Family lawyers predict a rise in the number of couples seeking prenuptial agreements after the Court of Appeal dismissed a woman's bid for an equal share of her and her ex-husband's assets.
Ruling in Hart v Hart, Lord Justice Moylan, said His Honour Judge Wildblood QC did not err when he awarded Karen Hart £3.5m, out of total resources of just under £9.4m, in a financial remedy order made in June 2015.
The couple were married for 23 years. Karen Hart's solicitor, Irwin Mitchell partner Nicola Walker, said the settlement 'should have been based on an equal sharing of the assets they created between them during this time'.
Walker said yesterday's ruling 'leaves the law in a state of flux. It allows a trial judge to find that even where it is not properly evidenced, the financial contribution of one spouse outweighs the family and domestic contribution of the other. This can lead to a result that is unfair and discriminatory, as it has done in this case. More such results are likely to follow, with the potential to set the law back more than 20 years'.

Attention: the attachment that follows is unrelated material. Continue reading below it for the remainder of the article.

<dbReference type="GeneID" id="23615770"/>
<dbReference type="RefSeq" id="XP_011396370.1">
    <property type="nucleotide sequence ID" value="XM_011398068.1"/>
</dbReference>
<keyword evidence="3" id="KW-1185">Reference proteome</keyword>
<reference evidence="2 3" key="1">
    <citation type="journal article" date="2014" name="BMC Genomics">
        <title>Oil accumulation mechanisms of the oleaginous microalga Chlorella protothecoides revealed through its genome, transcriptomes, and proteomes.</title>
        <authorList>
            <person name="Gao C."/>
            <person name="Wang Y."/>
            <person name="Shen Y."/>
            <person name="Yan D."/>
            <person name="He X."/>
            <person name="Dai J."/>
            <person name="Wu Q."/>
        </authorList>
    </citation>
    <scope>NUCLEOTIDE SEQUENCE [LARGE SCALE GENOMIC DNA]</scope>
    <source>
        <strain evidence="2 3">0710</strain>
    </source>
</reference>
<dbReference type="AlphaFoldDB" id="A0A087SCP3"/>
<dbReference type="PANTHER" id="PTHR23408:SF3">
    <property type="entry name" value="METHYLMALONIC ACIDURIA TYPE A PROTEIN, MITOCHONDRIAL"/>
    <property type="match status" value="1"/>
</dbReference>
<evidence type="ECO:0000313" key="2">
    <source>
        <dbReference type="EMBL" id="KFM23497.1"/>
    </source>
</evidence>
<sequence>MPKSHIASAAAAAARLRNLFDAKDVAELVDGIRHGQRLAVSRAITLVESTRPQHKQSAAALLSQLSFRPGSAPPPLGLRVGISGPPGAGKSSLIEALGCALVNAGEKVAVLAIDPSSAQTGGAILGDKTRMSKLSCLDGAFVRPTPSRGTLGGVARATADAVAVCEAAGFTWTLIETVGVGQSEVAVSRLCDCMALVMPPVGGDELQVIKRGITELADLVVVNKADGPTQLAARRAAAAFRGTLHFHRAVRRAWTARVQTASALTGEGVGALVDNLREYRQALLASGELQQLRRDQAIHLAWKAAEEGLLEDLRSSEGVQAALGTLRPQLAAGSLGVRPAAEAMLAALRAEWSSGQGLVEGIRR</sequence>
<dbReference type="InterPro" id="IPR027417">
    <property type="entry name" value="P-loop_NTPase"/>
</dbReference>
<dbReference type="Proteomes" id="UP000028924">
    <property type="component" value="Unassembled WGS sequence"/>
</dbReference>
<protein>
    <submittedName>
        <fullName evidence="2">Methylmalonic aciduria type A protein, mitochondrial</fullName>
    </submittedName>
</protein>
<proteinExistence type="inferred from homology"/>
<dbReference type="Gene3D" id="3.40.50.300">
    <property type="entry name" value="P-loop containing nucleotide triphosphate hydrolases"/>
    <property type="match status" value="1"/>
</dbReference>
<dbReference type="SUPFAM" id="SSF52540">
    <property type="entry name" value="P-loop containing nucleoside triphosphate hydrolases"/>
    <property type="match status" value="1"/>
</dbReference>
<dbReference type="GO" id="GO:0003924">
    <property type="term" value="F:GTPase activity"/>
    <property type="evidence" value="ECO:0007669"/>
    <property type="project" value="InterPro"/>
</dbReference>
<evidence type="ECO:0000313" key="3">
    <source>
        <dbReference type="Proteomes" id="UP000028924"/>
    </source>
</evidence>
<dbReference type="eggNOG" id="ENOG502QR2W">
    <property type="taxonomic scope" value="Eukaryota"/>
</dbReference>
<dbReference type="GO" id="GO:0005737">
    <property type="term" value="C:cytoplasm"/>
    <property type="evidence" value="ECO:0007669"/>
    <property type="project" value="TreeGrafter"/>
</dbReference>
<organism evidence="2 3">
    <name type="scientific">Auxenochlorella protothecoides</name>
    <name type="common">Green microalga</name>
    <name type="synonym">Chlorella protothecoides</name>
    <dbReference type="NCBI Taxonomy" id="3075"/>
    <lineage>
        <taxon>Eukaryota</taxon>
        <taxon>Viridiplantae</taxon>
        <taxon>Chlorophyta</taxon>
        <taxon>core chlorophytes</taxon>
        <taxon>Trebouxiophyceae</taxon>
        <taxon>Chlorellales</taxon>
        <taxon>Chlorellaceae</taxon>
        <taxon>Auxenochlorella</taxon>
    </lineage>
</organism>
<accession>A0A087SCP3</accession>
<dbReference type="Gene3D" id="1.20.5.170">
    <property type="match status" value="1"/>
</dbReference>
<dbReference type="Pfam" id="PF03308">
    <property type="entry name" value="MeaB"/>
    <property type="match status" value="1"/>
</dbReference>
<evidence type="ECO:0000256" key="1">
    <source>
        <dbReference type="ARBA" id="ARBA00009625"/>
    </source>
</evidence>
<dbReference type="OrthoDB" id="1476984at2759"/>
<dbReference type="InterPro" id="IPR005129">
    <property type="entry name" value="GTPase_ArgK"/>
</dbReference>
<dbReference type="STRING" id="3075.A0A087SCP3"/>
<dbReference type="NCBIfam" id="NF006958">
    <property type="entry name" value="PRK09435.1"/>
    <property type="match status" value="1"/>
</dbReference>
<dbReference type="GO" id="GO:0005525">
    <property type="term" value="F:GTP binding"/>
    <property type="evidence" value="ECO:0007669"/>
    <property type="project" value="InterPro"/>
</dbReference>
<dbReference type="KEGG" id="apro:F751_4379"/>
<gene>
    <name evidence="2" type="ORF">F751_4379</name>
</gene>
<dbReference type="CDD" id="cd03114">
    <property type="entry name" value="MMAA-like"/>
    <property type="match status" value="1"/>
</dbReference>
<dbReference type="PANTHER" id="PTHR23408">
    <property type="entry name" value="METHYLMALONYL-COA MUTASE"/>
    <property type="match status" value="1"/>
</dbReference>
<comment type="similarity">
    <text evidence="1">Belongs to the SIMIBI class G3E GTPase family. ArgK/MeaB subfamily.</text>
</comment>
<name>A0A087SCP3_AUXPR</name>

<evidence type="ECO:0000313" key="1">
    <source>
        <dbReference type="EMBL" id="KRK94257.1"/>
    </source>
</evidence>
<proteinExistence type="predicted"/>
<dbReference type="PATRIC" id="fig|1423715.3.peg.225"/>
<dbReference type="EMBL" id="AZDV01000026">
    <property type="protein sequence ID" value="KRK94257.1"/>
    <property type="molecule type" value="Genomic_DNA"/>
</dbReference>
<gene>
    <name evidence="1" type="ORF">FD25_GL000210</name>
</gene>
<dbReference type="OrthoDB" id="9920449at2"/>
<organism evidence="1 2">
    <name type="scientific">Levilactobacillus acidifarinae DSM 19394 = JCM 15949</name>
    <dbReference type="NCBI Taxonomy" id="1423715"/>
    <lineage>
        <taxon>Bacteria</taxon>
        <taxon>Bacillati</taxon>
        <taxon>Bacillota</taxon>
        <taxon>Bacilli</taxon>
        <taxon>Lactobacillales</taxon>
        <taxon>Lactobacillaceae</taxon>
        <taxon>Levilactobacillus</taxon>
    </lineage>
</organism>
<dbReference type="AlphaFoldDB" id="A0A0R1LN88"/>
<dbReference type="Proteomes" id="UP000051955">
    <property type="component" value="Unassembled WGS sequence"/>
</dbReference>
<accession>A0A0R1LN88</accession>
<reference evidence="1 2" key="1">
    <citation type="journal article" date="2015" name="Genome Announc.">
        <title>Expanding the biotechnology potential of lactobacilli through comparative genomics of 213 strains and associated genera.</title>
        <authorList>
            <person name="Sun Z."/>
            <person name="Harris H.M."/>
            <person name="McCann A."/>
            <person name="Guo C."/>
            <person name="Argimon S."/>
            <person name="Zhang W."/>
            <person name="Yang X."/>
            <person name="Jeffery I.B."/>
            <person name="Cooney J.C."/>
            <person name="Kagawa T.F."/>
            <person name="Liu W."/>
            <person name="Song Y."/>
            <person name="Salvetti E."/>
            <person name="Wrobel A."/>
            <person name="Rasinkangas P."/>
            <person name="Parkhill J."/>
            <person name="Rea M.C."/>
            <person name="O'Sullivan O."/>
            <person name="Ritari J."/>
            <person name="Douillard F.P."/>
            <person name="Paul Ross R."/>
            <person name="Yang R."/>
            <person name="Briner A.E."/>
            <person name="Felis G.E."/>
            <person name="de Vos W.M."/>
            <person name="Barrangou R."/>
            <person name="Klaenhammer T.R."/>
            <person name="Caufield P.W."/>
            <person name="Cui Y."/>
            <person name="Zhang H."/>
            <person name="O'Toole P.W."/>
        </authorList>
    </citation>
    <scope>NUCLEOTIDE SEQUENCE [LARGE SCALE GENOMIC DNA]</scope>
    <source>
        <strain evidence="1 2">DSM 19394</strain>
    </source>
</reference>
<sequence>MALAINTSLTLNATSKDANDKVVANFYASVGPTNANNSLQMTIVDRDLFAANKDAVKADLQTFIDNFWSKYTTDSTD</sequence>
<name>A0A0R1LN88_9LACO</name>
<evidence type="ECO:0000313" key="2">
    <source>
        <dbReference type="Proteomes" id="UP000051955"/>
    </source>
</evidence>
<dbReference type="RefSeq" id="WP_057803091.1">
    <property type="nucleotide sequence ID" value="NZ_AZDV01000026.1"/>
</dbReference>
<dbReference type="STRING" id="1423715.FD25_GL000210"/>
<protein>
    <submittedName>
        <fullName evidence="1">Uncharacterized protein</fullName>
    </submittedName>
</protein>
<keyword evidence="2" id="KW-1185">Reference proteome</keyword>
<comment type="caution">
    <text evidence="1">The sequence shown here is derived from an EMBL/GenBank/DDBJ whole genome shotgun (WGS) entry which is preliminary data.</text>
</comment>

Joanna Farrands, partner at Surrey firm Barlow Robbins, said it was unusual for so much weight to be given to pre-marriage contributions after such a long marriage.
'For others, this means that it's important than ever to establish and prove what assets you have invested into the relationship prior to the official marriage as they could also be included in any payout. We could potentially start to see a rise in prenuptial agreements by couples as a result,' she said.
Simon McKirgan, senior director at family law firm Vardags, said the courts draw a clear distinction between wealth built up during the course of the partnership and that generated by one party prior to the marriage.
He said: 'If such wealth exists, as it clearly did in the case at hand, then the party that brought this wealth to the marriage will, in most circumstances, be entitled to retain it. However, this is subject to one important caveat. If there are not enough assets to meet the financially weaker party's needs, then the court will award them a portion of the other side's pre-acquired wealth to ensure that those needs are met. Needs are always regarded as more important than protecting pre-acquired wealth and, in such a scenario, trump all else.'